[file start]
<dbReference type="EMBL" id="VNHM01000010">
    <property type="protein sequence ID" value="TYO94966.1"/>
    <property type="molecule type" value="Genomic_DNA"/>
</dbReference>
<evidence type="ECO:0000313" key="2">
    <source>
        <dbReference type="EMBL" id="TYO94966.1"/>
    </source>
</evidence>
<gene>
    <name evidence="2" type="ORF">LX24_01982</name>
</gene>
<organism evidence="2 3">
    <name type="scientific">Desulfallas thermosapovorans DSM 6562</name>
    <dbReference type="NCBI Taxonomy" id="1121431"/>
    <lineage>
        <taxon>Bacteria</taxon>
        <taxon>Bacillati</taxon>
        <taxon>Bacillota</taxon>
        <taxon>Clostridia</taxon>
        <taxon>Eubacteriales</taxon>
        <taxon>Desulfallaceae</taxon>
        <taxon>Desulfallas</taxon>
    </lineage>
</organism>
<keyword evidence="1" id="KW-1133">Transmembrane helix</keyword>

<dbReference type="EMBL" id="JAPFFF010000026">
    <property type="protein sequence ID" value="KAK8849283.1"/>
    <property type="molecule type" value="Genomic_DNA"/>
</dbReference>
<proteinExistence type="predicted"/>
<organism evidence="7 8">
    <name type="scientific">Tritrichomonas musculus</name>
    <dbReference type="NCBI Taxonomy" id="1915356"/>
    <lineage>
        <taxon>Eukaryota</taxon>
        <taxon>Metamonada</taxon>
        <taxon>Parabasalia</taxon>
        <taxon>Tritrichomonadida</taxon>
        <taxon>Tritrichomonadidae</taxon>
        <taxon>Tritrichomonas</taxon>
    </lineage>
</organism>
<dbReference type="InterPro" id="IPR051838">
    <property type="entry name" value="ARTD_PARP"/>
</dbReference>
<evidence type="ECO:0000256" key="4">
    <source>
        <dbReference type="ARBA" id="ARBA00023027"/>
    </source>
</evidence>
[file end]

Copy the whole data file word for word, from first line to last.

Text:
<dbReference type="EMBL" id="VNHM01000010">
    <property type="protein sequence ID" value="TYO94966.1"/>
    <property type="molecule type" value="Genomic_DNA"/>
</dbReference>
<evidence type="ECO:0000313" key="2">
    <source>
        <dbReference type="EMBL" id="TYO94966.1"/>
    </source>
</evidence>
<gene>
    <name evidence="2" type="ORF">LX24_01982</name>
</gene>
<organism evidence="2 3">
    <name type="scientific">Desulfallas thermosapovorans DSM 6562</name>
    <dbReference type="NCBI Taxonomy" id="1121431"/>
    <lineage>
        <taxon>Bacteria</taxon>
        <taxon>Bacillati</taxon>
        <taxon>Bacillota</taxon>
        <taxon>Clostridia</taxon>
        <taxon>Eubacteriales</taxon>
        <taxon>Desulfallaceae</taxon>
        <taxon>Desulfallas</taxon>
    </lineage>
</organism>
<keyword evidence="1" id="KW-1133">Transmembrane helix</keyword>

<dbReference type="EMBL" id="JAPFFF010000026">
    <property type="protein sequence ID" value="KAK8849283.1"/>
    <property type="molecule type" value="Genomic_DNA"/>
</dbReference>
<proteinExistence type="predicted"/>
<organism evidence="7 8">
    <name type="scientific">Tritrichomonas musculus</name>
    <dbReference type="NCBI Taxonomy" id="1915356"/>
    <lineage>
        <taxon>Eukaryota</taxon>
        <taxon>Metamonada</taxon>
        <taxon>Parabasalia</taxon>
        <taxon>Tritrichomonadida</taxon>
        <taxon>Tritrichomonadidae</taxon>
        <taxon>Tritrichomonas</taxon>
    </lineage>
</organism>
<dbReference type="InterPro" id="IPR051838">
    <property type="entry name" value="ARTD_PARP"/>
</dbReference>
<evidence type="ECO:0000256" key="4">
    <source>
        <dbReference type="ARBA" id="ARBA00023027"/>
    </source>
</evidence>